NDSU Extension - Mercer County


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NDSU Extension Offers Advice on Feeding Low-quality Forage to Cattle

low-quality forage, feeding low-quality forage to cattle

Submitted by Craig Askim, Extension Agent/Agriculture and Natural Resources                                

Mercer County had lower than average hay crops this year and many producers reported having poor quality hay. These results will force producers to find alternative feeds so producers will want a good understanding of the quality of hay they have so they can maximize the output.

Livestock producers are faced with low-quality forage and lack of available forage this year because of poor growing and harvesting conditions. While some producers have plentiful hay, rain during and after cutting resulted in reduced forage quality due to mold, leaf loss, shatter and nutrient leaching. Characteristics of low-quality forages include high fiber content, low crude protein (CP) and energy (total digestible nutrients or TDN) content, and reduced fiber digestibility.

Low-quality forages also may have tough, coarse stems and reduced leaf-to-stem ratios, which can reduce palatability to livestock. In general, dry-matter intake typically is reduced with low-quality forages and the potential for nutrient deficiencies is increased.

"Although beef cows are able to utilize low-quality forages to some degree, supplementation will likely be necessary to meet nutrient requirements this winter for spring-calving cows," says Janna Block, North Dakota State University Extension livestock specialist based at the Hettinger Research Extension Center.

"The last trimester of gestation is extremely critical in terms of nutritional management of the cow herd," she adds. "Protein and energy requirements of the cow will increase by 15% to 20% from midgestation to support rapid fetal and placental growth and prepare for lactation."

Consequences of feeding low-quality forages to pregnant cattle without appropriate supplementation include weight and body condition losses, lowered immune function, calving difficulty, calf health issues, reduced milk production and decreased conception rates.

The best way to utilize any forage is through proper sampling and laboratory analysis so that the correct supplement can be used.

"Recognizing that forage quality can be affected by a variety of environmental factors during harvest and storage, it is extremely important to determine chemical composition of all available forage through laboratory analysis to develop an effective feeding strategy," says Miranda Meehan, NDSU Extension livestock environmental stewardship specialist.

For more information on feed sampling and analysis, Meehan recommends the NDSU Extension publication "Sampling Feed for Analysis," which is available at https://www.ag.ndsu.edu/publications/livestock/sampling-feed-for-analysis.

In addition to potential protein and energy deficiencies, weather-damaged forages may be deficient in minerals and vitamins. These components of feeds are very small and often overlooked; however, they are critical for growth, immune function and reproduction.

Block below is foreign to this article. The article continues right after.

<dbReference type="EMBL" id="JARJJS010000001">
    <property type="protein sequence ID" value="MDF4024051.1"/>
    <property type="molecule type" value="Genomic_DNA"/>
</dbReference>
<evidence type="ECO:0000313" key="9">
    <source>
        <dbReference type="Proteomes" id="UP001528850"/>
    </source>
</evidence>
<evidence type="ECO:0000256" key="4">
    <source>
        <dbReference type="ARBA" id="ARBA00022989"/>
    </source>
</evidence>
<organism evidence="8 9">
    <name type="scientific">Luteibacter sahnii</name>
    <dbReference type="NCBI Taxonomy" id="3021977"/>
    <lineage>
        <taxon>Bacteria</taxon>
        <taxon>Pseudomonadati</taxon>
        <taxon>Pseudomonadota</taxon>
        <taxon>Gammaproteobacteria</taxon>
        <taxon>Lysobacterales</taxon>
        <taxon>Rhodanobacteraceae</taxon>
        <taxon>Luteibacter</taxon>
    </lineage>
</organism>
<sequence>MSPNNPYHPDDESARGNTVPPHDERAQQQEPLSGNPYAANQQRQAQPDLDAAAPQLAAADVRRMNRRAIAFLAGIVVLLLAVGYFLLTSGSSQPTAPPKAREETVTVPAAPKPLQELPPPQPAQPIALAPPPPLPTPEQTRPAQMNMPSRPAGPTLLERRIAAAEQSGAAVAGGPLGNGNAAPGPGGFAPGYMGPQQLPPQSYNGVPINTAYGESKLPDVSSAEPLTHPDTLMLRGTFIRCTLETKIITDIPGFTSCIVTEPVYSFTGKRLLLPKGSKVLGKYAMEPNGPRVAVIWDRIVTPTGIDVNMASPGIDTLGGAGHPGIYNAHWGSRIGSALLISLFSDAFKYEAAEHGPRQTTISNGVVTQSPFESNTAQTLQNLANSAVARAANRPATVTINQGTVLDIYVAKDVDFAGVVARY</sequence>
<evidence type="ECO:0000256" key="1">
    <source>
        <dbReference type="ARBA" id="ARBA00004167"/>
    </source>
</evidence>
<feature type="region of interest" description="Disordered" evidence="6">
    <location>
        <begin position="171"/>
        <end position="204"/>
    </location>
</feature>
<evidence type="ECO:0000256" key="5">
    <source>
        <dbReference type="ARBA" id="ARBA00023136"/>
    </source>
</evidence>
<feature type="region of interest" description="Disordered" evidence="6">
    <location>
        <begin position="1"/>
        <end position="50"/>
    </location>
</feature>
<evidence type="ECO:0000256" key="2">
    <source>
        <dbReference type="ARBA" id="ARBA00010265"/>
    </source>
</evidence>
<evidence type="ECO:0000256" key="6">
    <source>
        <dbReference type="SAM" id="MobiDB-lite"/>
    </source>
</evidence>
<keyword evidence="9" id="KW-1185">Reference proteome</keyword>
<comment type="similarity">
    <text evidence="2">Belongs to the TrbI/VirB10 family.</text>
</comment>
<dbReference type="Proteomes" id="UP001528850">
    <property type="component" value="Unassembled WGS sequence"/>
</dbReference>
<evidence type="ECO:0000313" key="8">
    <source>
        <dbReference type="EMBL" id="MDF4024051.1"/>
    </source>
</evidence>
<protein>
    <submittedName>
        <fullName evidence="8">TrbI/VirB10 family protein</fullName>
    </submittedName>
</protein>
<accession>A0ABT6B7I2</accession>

"Analysis for mineral content of forages is an additional cost, but it can be extremely valuable in helping producers choose an appropriate mineral supplement," Block says.

Vitamins are classified as water soluble (B complex, vitamin C) or fat soluble (vitamins A, D, E and K). Increased supplementation of vitamins A and E should be considered with low-quality forages, particularly during the last trimester of gestation and the first few months of lactation.

Vitamin A deficiency can reduce feed intake, cause digestive disorders and result in negative impacts on reproduction, including low conception rates, abortion and stillborn or weak calves. Vitamin E is closely tied to immune function

Beef cattle requirements for vitamin A are 1,273 international units (IU) per pound of dry feed for pregnant cows and heifers and 1,773 IU per pound of dry feed for lactating cows and breeding bulls. Vitamin E requirements are less established but are estimated at 16 IU per pound of dry feed for pregnant or lactating cows.

A vitamin A-D-E premix package often is added to mineral mixtures or commercial supplements. Producers should note that vitamin activity can be reduced through time in vitamin or vitamin-mineral premixes, even when a stabilized form is used.

Research has shown activity losses of up to 25% after three months of storage and up to 50% after more than a year. Check the manufacturing date for these supplements to make sure they are being used in a timely manner.

Another option is to provide a two-to three-month supply of vitamins through injections. Some producers have reported injection site tissue damage, so be sure to read the label and follow beef quality assurance injection guidelines at (https://www.ag.ndsu.edu/bqa/documents/injections).

Some additional resources for feed options, feeding guidelines and calculating feed costs are available on the NDSU Extension website at https://www.ag.ndsu.edu/extension/livestock.

If you have questions or need more information, contact NDSU Extension Mercer County at 701.873.5195.

Source: Janna Block, 701.567.4323, janna.block@ndsu.edu

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